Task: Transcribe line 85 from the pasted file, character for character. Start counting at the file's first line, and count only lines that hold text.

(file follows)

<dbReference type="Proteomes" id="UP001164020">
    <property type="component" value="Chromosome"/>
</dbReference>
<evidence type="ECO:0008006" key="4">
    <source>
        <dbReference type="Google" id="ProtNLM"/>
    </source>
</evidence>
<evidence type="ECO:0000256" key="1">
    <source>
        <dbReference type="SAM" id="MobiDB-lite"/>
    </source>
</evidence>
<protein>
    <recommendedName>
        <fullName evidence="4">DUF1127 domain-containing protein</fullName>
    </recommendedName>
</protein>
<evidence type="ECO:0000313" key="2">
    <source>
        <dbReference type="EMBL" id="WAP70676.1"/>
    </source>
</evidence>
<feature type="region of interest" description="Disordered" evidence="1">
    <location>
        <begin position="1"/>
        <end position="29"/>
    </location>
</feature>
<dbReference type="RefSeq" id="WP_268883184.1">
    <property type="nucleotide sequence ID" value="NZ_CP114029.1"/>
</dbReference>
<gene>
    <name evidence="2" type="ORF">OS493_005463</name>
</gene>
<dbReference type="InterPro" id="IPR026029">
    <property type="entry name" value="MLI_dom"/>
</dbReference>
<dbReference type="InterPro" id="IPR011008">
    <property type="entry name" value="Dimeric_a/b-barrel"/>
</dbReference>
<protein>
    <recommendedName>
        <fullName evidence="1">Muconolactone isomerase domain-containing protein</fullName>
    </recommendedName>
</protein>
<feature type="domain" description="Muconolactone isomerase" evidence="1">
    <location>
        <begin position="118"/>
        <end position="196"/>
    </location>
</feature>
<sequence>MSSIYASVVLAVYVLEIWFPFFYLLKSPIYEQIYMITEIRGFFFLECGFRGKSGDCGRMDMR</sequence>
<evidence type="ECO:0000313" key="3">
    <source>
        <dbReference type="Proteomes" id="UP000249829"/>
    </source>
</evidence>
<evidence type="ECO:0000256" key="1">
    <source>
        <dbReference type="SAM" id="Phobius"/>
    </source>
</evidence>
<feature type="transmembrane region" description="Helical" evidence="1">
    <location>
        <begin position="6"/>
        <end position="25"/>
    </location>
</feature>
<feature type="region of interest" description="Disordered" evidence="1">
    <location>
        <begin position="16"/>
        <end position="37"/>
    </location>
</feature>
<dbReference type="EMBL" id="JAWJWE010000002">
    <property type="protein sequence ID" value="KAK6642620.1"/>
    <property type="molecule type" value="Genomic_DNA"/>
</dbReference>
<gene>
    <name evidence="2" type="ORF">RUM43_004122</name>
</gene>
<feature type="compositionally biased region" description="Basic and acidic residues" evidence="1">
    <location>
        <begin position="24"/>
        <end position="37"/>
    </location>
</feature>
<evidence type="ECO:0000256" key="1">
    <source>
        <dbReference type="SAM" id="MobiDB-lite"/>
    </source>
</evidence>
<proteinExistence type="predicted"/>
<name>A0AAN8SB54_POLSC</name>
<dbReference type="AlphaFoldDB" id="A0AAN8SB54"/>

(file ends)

        <begin position="24"/>